If James wanted to find himself some sort of surrogate, Mary had just the hand-maiden in mind. But she was going to do it her own way.

The queen hastened from the chapel to her private chambers, so quickly that the guards had to march double-time to keep pace with her. Of course, she had only lengthened her graceful stride, and had never allowed her dignity to be reduced.

"I wish for you to stand apart, out of hearing," she ordered. No one may overhear what was to be said. "On pain of death." She looked at them severely. This was a matter of state, after all. At least, it could be, if Sarah agreed, and all went well.

They murmured their assent and bowed obediently.

"I shall break-fast in my chambers today. I wish my husband to be informed of this."

"Yes, Your Majesty," the guards said, and sent one of their number with this message. The rest took their post throughout the corridor, some distance away from the door. In accordance with their training, they were to stand close enough to hear the queen if she shouted for help, but remain far enough so they could not hear anything spoken in a lower voice.

She opened the door and swept inside, nodding to Sarah as the girl hurried to curtsey. The maid looked slightly discomfited by the queen's abrupt entry.

"Sarah," she said in greeting. She swiftly closed the door behind her. "I must speak with you at once."

The maiden's eyes were wide. "You have my complete attention, Your Majesty."

"You may sit," the queen instructed, her eyes roaming over Sarah as the maid obeyed.

The girl was young; her eye was bright, her cheek pink, her flesh soft and supple. She was well-formed - healthy, but not overly plump. As she looked up at the queen, her eyes were inquisitive, questioning. As she had said, the girl was attentive and obedient. Yes - she would do nicely.

"You have served me faithfully for over two years now."

"Yes, Your Majesty, and I thank you for the opportunity," Sarah said quickly. "It has been a privilege."

The queen raised her hand. "I do not request compliments. Only listen to me." When Sarah inclined her head indicating that she would listen quietly, Mary continued. "Trusting in such exemplary service, I have often placed you in confidence."

"Yes, Your Majesty," Sarah said quietly. She opened her mouth as though to say more, but closed it again, remembering herself and her promise to listen.

"I am going to do so once more. But first, I wonder how much you are willing to place me in confidence."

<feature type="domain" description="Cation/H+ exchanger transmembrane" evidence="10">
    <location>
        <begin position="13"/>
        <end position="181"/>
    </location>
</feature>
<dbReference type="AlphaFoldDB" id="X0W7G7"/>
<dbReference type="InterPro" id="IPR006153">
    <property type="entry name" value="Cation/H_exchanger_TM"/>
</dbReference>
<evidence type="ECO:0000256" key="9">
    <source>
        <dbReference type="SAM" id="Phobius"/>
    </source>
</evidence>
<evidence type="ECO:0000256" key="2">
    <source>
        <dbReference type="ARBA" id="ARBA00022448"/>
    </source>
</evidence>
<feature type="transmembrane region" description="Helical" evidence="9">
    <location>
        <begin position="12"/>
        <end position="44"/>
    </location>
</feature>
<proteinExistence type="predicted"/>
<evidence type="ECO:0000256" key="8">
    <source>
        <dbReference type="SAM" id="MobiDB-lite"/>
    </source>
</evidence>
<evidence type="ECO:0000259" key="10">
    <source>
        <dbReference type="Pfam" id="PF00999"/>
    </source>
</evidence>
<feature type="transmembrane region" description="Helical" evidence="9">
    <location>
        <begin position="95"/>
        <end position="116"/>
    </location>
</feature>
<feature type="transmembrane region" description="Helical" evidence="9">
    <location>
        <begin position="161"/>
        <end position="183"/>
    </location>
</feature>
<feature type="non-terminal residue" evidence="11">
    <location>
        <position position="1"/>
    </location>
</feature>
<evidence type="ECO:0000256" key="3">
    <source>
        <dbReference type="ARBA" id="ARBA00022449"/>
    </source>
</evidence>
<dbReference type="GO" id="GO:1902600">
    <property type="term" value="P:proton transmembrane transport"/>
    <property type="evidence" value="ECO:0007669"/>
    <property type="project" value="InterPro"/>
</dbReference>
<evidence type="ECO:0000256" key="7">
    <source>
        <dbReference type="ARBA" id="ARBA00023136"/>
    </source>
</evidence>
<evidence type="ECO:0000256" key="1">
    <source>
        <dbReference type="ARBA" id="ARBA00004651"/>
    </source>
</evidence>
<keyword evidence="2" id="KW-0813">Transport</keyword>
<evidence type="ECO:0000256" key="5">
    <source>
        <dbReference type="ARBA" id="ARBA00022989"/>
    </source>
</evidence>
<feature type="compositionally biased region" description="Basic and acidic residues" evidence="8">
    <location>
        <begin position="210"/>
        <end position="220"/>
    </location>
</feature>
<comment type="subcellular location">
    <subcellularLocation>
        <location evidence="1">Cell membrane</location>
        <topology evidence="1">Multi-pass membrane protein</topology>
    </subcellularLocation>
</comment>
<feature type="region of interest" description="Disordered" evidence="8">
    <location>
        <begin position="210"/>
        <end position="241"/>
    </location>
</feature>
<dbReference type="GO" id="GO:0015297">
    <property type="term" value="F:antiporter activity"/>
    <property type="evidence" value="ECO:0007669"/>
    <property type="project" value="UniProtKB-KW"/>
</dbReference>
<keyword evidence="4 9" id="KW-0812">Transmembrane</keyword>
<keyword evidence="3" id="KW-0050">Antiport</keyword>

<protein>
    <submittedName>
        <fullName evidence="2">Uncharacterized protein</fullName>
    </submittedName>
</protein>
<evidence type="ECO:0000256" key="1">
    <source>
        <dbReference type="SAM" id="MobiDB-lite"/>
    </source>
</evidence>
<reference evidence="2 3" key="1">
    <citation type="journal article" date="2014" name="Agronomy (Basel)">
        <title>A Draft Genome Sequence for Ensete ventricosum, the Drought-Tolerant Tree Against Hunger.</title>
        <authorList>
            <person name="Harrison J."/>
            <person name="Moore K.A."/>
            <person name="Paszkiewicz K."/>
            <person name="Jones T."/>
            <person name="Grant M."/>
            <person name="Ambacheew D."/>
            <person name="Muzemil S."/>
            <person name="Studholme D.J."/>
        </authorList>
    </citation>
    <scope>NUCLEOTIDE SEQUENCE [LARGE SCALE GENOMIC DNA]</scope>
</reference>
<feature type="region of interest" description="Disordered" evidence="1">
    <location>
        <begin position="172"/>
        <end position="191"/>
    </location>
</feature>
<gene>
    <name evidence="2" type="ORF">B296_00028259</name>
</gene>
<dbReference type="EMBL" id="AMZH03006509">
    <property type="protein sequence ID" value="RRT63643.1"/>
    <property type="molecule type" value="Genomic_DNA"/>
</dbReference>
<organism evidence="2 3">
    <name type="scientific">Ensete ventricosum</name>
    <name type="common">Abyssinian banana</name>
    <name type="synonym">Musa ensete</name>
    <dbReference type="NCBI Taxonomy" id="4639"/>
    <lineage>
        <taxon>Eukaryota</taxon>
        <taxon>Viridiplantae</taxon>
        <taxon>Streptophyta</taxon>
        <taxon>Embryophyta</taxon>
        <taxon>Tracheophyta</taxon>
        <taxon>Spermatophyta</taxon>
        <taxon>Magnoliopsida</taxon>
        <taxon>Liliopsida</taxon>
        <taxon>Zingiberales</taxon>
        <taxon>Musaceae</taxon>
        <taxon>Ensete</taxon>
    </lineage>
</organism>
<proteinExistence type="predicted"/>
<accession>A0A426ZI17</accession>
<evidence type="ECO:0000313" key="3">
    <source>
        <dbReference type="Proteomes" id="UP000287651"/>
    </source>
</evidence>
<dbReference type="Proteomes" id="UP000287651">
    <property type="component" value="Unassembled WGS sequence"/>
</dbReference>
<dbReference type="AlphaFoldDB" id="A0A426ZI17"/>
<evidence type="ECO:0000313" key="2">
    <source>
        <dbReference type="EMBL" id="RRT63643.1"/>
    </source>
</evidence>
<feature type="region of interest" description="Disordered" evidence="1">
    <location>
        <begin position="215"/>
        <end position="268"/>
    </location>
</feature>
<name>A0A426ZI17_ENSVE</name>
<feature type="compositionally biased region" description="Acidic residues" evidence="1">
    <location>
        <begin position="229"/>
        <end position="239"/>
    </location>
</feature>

The queen watched Sarah closely; the girl's brows had furrowed, but then she mastered herself again, expression returning to its previous neutrality.

"I have heard rumors," Mary continued, "that there is a servant here, by the name of Philip, who has taken a fancy to you. Are you aware of any truth in this?"

Sarah blushed, unable to maintain her passive expression - and that revealed enough.

"Your Majesty," she said quickly, "I would hardly dare to think that the queen would take an interest in such... trifling matters."

Raising her eyebrows at Sarah, Mary waited, until eventually the girl blushed deeper.

"...yet... even if he did take an interest in me, and I do not know that he does, all of the servants know that our entire duty in life is to serve Your Majesties. There is no time to think of marriage or children."


The queen stepped closer, and extended her hand. Tentatively, Sarah took it.

"It is as you say: your primary duty is to me. I know you would do anything for me."

"Yes, Your Majesty. I would."

Studying the girl's face, Mary could see that it was true. At the girl's loyalty and sincerity, the queen let her expression soften. Despite the enormous gulf between their stations in life, she and Sarah had something in common, then: they had both been denied something they desired.

"But marriage and children - you have thought of them, haven't you?"

Sarah lowered her eyes. "Your Majesty-"

"Come now." Gently, maternally, the queen lifted Sarah's chin. "I have heard this Philip is a handsome young man, and you are a comely young woman. All girls must have a sweetheart to think upon - have dreams of a life of their own. A little home… a family…"

"I-I suppose so, Your Majesty."

"And if it is as you say, Sarah, that you would do anything for me, there is something I would have you do. And I will do something for you."

Finally, Sarah's gaze lifted to meet the queen's.

"Sarah," she said, "are you familiar with the Biblical story after which you are named?"